Commodity Futures Trading for Beginners

By Bruce Babcock

Elements of a Successful Trading Plan--Trade With The Trend

Trading with the trend is hard to do because a logical give-up exit point will be farther away, potentially causing a larger loss if you are wrong. This is a good example of why so few traders are successful. They can't bring themselves to trade in a psychologically difficult way.

You can define the concept of trend only in relation to a particular time frame. When you determine the trend, it must be, for example, the two-week trend or the six-month trend or the hourly trend. So an important part of a trading plan is deciding what time frame to use for making these decisions.

Do you want to be a long-term trader, also called a position trader? They hold positions for weeks or months. Do you want to be a short-term trader who holds positions only for a few days? There are even very short-term traders called day traders. They watch the markets during the day and always enter and exit their positions on the same day.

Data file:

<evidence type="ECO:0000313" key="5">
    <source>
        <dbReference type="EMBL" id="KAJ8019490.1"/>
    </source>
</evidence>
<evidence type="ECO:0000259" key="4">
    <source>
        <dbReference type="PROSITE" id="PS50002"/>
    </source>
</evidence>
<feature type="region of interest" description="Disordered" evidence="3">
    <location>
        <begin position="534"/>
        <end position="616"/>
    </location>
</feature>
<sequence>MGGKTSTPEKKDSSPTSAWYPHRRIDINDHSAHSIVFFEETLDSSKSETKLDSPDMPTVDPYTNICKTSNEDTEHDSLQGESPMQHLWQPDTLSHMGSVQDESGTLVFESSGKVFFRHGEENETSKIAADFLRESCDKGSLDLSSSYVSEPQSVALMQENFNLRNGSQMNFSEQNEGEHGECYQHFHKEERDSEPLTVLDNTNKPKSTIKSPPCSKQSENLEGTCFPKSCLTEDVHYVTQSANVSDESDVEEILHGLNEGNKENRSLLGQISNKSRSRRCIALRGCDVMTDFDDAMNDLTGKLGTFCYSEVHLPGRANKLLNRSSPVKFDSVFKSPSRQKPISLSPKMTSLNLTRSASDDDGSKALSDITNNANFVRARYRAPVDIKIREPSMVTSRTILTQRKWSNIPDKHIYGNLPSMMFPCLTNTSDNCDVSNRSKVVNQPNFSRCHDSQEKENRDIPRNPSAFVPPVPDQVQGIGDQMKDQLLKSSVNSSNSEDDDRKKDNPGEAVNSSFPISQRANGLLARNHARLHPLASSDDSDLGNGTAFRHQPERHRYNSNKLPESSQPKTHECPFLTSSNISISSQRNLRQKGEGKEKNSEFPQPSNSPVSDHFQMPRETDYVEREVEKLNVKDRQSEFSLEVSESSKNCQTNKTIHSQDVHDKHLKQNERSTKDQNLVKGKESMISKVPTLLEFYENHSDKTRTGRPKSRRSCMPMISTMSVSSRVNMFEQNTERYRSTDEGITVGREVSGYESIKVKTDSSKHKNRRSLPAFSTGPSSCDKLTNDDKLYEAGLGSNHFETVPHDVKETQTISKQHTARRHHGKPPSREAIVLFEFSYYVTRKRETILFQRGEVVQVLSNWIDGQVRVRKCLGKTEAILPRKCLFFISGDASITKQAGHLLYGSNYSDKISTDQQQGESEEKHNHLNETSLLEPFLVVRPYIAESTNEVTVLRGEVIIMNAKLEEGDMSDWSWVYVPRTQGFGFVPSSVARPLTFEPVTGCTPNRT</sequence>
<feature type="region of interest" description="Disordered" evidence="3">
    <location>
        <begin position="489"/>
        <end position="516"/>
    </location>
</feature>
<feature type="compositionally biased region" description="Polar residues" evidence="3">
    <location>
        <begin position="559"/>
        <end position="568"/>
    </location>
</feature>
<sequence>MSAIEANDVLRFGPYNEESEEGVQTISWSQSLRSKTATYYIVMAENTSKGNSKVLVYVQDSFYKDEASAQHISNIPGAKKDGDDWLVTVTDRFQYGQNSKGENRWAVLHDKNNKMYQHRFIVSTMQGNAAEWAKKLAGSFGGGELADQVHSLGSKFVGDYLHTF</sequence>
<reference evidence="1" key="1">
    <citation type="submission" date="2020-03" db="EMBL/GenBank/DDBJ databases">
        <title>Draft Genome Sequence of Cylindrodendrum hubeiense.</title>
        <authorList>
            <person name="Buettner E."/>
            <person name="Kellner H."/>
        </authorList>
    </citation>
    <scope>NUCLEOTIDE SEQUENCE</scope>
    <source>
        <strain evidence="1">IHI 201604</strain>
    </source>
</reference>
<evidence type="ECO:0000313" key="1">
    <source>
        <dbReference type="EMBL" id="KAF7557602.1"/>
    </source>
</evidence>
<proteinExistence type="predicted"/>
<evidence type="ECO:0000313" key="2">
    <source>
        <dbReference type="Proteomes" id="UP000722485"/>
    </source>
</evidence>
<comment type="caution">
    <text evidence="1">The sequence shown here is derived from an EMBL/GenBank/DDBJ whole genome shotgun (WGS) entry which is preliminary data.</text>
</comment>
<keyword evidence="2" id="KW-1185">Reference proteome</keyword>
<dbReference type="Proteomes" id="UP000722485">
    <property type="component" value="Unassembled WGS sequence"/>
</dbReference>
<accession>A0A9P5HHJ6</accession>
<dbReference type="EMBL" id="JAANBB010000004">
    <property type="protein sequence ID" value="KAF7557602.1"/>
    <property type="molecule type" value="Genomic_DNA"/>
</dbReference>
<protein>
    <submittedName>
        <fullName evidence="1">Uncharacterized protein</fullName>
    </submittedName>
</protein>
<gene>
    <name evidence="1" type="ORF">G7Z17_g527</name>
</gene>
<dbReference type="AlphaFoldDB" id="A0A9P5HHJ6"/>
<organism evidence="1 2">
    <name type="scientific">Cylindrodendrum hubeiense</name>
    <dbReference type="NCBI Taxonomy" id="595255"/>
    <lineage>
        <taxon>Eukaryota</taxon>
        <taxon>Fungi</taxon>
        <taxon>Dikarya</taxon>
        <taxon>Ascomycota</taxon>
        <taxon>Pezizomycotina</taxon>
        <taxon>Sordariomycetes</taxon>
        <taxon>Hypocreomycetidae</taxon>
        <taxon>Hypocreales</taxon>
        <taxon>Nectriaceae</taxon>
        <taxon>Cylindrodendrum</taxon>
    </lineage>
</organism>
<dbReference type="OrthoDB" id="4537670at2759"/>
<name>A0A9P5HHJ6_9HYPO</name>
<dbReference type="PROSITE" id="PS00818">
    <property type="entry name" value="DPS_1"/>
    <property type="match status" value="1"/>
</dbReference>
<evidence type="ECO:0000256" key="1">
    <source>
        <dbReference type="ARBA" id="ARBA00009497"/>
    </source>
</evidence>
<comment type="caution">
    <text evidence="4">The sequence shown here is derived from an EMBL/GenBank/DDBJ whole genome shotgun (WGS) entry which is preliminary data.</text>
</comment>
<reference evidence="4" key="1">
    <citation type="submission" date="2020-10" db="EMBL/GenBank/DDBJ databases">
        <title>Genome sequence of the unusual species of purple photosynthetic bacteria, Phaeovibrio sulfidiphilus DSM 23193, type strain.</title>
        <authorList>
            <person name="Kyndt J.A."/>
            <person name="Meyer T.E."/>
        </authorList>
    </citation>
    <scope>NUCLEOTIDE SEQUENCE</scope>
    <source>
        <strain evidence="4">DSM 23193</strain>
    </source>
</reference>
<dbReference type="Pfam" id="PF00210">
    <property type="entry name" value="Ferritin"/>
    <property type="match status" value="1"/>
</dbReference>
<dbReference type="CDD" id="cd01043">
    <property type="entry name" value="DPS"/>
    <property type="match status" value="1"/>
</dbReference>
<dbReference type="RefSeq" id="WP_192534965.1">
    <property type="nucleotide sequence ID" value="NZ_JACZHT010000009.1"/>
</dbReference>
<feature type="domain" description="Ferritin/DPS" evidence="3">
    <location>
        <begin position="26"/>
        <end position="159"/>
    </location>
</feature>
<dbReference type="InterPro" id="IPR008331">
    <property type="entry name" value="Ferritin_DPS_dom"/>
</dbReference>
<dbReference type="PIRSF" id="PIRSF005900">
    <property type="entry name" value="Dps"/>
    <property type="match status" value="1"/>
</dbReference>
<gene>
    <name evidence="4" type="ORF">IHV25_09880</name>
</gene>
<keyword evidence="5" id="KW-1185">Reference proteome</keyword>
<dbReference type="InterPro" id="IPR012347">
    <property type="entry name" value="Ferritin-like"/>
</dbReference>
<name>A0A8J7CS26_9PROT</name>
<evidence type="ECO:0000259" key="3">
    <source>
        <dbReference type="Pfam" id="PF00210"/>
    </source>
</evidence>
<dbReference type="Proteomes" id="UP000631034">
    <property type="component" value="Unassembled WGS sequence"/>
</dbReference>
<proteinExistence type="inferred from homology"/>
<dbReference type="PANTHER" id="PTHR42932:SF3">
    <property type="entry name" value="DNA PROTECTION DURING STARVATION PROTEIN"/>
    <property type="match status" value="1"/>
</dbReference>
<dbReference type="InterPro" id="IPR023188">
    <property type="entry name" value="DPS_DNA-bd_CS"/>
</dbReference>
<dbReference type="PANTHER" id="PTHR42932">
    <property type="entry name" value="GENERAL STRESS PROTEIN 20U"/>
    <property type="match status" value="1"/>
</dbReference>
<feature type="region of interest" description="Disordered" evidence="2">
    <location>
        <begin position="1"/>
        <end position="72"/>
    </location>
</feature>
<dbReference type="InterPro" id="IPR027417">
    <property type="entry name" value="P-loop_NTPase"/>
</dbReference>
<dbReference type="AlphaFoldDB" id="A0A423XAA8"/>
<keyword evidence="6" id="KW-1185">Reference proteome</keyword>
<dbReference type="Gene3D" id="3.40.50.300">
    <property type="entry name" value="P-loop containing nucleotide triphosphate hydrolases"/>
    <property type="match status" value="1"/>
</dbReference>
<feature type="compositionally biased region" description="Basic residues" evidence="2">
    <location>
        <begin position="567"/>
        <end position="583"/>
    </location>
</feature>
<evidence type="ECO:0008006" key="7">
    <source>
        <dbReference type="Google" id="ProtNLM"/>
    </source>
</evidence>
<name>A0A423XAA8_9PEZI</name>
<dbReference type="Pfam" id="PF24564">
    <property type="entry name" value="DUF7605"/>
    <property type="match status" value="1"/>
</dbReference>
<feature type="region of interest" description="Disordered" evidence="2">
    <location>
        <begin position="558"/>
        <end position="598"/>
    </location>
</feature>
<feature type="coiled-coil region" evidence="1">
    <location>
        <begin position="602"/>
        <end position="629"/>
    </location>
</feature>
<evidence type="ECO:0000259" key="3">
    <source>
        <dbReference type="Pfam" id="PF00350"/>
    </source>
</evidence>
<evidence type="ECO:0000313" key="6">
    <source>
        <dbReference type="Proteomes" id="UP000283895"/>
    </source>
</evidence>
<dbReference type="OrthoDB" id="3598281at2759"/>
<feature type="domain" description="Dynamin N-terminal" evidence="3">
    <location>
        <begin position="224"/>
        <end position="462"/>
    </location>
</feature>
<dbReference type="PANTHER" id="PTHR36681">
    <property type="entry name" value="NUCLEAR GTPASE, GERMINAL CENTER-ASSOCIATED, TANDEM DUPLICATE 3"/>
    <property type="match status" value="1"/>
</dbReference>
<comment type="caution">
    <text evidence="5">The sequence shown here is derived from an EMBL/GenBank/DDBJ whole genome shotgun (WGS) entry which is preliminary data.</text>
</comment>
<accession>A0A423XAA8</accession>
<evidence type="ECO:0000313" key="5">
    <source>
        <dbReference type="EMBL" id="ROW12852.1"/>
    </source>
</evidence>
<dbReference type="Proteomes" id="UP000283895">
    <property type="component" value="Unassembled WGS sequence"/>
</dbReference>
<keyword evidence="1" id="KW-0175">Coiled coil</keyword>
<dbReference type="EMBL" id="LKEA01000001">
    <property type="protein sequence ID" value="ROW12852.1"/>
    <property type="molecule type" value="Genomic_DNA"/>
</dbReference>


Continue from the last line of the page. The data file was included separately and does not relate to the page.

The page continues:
While it is perhaps easier psychologically to keep the time frame short, the best results come from longer-term trading. The longer you hold a trade, the greater your profit can be.

Day trading has great attraction because you can start each day fresh and sleep comfortably every night with no open positions. However, it is the most difficult kind of trading there is. Here's how legendary trader Larry Williams describes it: "Day trading is so stressful. You're going to end up frying your brain. All the day traders I talk with are losing money. Besides, it's really hard to come up with profitable day trading systems."

For the greatest chance of success, your time frame to measure trends should be at least four weeks. Thus, you should only enter trades in the direction of the price trend for the last four weeks or more. A good example of a trend-following entry rule would be to buy whenever today's closing price is higher than the closing price of 25 market days ago, and sell whenever today's closing price is lower than the closing price of 25 market days ago.

When you trade in the direction of this long a trend, you are truly following the markets rather than predicting them. Most unsuccessful traders spend their entire careers looking for better ways to predict the markets.

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TRADING IN COMMODITY FUTURES OR OPTIONS INVOLVES SUBSTANTIAL RISK OF LOSS.
PAST RESULTS ARE NOT NECESSARILY INDICATIVE OF FUTURE RESULTS.

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